Groupon. Saveology. Living Social. Unless you're living under a rock, chances are you've probably heard of at least one of these sites. Websites that hook the consumer up with local business services at a deep discount are big these days, and it seems new similar sites are popping up on the web often. But do these sites really save you money?

Know Your Stuff

Resolutions may seem intimidating, especially when they are financial resolutions. Trying to resolve in one day to overhaul any or all aspects of your finances can be a nightmare. However, when you break down your resolutions into goals that are accomplishable, financial resolutions aren't quite as scary. Let's look at some of the best ways to make financial resolutions in the new year.

Think Big

Frugality has been a topic of conversation with many finance bloggers in the recent the months, and there seems to be a consensus that it is possible to be too frugal. This may seem surprising at first glance. I mean, how can it hurt to save as much money as possible? Let's take a look at the principles behind frugality and how being too frugal can be detrimental to your finances.

How Do You Define Frugality?

One of my favorite Christmas songs of all time is "The Twelve Pains of Christmas." Yes, you read that right. It's a parody song in which different singers lament things at Christmas that are a pain to them, such as rigging up the lights and trying to find a parking space. It's actually a pretty funny take on everyday life around the holidays.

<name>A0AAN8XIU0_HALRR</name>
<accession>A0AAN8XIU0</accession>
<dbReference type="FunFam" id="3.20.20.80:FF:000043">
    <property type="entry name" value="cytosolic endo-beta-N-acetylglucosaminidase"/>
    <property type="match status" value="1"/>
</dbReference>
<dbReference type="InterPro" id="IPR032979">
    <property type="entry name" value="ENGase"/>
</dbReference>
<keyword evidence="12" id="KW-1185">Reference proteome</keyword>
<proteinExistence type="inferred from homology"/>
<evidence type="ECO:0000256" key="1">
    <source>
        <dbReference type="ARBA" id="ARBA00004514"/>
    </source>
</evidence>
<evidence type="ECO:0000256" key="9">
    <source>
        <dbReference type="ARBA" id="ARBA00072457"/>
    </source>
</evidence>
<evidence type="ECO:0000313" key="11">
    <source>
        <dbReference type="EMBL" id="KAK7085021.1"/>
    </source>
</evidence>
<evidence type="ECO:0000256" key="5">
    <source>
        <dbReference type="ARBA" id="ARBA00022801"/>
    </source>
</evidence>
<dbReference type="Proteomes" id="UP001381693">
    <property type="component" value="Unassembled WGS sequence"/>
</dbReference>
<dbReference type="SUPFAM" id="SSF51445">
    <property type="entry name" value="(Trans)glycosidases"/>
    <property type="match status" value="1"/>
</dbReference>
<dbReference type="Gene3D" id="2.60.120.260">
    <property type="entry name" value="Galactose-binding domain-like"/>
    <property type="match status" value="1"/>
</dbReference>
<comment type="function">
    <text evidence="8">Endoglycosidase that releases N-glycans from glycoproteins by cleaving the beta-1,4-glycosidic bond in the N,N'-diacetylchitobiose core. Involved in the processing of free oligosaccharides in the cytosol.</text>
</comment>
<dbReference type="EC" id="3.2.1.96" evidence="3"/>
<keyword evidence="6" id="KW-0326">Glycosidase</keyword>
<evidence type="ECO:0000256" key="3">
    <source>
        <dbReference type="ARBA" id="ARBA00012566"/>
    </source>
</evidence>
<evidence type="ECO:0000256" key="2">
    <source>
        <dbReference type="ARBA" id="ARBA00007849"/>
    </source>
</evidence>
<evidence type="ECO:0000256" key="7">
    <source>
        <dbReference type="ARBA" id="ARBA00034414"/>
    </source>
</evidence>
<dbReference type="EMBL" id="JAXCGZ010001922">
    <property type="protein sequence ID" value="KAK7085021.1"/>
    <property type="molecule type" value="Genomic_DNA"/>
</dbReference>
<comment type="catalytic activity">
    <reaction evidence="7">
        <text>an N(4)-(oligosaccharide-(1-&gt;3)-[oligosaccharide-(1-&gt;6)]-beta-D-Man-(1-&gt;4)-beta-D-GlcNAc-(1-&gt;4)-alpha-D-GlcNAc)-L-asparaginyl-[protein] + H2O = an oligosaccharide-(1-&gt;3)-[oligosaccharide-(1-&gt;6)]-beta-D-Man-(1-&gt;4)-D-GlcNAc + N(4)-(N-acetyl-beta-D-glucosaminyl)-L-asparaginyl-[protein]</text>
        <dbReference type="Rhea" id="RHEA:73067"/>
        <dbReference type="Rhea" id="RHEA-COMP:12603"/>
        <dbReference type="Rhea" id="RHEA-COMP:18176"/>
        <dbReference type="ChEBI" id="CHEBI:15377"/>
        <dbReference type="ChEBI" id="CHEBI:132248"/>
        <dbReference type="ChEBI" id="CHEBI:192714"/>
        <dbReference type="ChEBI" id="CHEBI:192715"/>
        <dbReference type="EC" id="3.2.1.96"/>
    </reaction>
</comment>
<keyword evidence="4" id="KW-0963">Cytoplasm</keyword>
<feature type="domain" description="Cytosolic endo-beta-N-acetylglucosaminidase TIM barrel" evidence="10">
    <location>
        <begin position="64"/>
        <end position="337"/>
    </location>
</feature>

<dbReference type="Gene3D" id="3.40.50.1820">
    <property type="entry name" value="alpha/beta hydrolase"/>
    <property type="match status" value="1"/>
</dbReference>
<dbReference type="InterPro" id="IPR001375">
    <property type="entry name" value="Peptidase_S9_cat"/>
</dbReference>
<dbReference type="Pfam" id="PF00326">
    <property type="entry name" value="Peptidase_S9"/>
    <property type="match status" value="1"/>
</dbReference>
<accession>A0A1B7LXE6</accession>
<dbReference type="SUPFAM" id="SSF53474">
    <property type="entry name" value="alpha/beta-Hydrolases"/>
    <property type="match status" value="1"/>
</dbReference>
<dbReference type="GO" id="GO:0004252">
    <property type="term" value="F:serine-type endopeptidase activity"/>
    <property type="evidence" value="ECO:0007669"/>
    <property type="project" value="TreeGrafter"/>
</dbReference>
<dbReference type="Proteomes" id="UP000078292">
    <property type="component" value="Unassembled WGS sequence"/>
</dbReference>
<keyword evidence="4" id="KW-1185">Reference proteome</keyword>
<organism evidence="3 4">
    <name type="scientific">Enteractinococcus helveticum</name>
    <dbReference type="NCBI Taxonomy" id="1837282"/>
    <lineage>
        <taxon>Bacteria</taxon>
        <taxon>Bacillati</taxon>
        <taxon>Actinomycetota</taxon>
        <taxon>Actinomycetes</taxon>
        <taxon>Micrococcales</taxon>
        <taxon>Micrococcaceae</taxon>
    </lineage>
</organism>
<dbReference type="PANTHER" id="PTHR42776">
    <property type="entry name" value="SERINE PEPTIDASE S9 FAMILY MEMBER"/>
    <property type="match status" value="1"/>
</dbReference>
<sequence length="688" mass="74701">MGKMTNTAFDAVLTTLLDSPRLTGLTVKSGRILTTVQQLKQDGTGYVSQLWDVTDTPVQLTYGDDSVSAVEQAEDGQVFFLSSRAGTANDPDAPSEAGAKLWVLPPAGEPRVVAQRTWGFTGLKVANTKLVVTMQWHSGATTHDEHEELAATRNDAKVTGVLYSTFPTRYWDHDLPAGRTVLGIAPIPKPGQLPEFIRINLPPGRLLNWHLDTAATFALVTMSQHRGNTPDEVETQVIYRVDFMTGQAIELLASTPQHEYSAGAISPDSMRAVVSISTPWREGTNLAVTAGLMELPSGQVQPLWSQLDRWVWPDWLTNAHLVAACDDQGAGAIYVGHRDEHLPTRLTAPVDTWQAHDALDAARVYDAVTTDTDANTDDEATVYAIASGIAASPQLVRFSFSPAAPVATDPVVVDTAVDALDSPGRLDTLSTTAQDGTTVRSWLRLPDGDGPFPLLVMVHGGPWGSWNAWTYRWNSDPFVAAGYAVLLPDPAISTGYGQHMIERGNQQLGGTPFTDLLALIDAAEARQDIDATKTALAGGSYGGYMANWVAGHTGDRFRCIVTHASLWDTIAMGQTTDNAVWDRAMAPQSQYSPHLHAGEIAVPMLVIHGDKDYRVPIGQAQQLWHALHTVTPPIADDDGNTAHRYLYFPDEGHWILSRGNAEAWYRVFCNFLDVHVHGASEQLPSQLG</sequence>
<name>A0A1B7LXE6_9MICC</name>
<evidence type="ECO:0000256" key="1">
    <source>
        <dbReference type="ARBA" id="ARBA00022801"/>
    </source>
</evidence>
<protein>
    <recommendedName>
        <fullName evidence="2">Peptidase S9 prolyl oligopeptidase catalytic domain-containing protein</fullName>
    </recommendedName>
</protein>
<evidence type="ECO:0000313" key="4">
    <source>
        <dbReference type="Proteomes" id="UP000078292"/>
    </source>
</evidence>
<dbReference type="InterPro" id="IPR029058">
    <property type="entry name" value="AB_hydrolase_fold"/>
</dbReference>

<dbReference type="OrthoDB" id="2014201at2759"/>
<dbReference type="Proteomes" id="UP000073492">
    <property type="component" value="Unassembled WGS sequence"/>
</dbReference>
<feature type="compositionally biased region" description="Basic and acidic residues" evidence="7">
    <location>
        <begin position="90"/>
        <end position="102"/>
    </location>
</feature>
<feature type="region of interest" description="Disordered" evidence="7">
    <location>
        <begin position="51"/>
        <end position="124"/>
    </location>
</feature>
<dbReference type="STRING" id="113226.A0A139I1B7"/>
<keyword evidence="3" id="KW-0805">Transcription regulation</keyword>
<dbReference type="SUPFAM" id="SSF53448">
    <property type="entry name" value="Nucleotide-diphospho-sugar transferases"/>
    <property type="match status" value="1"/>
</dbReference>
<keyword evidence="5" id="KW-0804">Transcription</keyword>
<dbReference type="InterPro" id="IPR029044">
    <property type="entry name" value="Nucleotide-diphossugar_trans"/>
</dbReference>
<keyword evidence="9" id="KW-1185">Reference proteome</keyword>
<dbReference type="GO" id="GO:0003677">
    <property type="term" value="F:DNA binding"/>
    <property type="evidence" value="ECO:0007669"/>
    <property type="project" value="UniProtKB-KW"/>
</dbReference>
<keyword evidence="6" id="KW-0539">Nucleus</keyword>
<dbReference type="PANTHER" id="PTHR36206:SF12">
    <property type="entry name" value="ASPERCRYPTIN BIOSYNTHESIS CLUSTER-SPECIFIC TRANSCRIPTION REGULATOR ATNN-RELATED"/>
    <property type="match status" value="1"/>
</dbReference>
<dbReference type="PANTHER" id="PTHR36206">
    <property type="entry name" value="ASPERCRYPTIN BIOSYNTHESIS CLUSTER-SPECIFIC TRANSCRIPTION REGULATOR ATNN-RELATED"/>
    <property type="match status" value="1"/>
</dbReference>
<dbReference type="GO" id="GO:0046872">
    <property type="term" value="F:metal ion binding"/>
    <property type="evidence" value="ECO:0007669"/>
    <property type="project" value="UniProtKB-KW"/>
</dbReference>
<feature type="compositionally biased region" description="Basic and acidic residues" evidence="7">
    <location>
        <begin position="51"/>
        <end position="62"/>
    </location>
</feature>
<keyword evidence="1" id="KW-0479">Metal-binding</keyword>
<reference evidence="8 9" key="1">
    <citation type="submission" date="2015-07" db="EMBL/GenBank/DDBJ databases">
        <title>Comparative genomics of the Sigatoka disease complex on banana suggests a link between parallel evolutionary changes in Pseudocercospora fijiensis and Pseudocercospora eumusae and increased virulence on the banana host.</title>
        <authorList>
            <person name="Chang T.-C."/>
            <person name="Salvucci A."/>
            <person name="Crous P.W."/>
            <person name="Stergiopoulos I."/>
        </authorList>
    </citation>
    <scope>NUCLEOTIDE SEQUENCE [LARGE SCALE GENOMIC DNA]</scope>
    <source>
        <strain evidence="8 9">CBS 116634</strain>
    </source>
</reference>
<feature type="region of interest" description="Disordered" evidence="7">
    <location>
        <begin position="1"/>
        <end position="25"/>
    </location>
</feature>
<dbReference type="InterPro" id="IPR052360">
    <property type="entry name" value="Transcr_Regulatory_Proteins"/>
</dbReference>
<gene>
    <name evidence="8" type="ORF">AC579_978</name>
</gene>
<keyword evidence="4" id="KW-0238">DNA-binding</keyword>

When I was in college, I got into a couple of binds with credit cards. I was living paycheck to paycheck with little cash left for any kind of fun. So what did I do? Why I started to use my emergency credit card for non-emergencies. I racked up a sizable amount of debt by the time I graduated, and it took years to pay off. After that experience with credit cards, I vowed to never use one again.

Join our guest blogger Mitchell Pauly for a serious topic with some hilarious twists: The Purpose of College.

“There is a time and place for everything…and it’s called college.” -Chef (South Park)

A great Dane named Hamlet once lamented that age old question: "To work, or not to work?" Oh, wait, that's not exactly how it went. Um, anyway, all fuzzy college lit aside, today we're giving allowances a bit more attention. Back in March, I touched on allowances when talking about savings and kids. Today, we're looking at the pros and cons of different allowance strategies.

Two Schools of Thought

In the past, we have written posts about financial mistakes. These articles are helpful; they allow those of us on the brink of a financially disastrous decision the opportunity to foresee the future, based on the problems encountered by others. However, these stories really don’t lay out what to do in an ideal life journey through finances.

Have you ever met someone who seemed to have it all together? Perhaps this perfectly primped person could balance a load of laundry with a plate of cupcakes while herding sheepdogs, kids and monkeys out the door. Or perhaps this person could simultaneously balance multiple checkbooks at once, charge a purchase to her bankcard, and pay off the student loan, the gas bill and the mortgage (all while filing her taxes).

A few months ago, I saw Suze Orman on The Dr. Oz Show, where she mentioned that a financial diet can help people lose weight. Citing a statistic that claimed overweight people are paid $3.41 per hour less than their normal-weight counterparts, Orman went on to say that acknowledging your debt can lead you to skinny jeans. A little far-fetched? Well let’s take a look at the financial diet and Orman’s claims.

The Financial Diet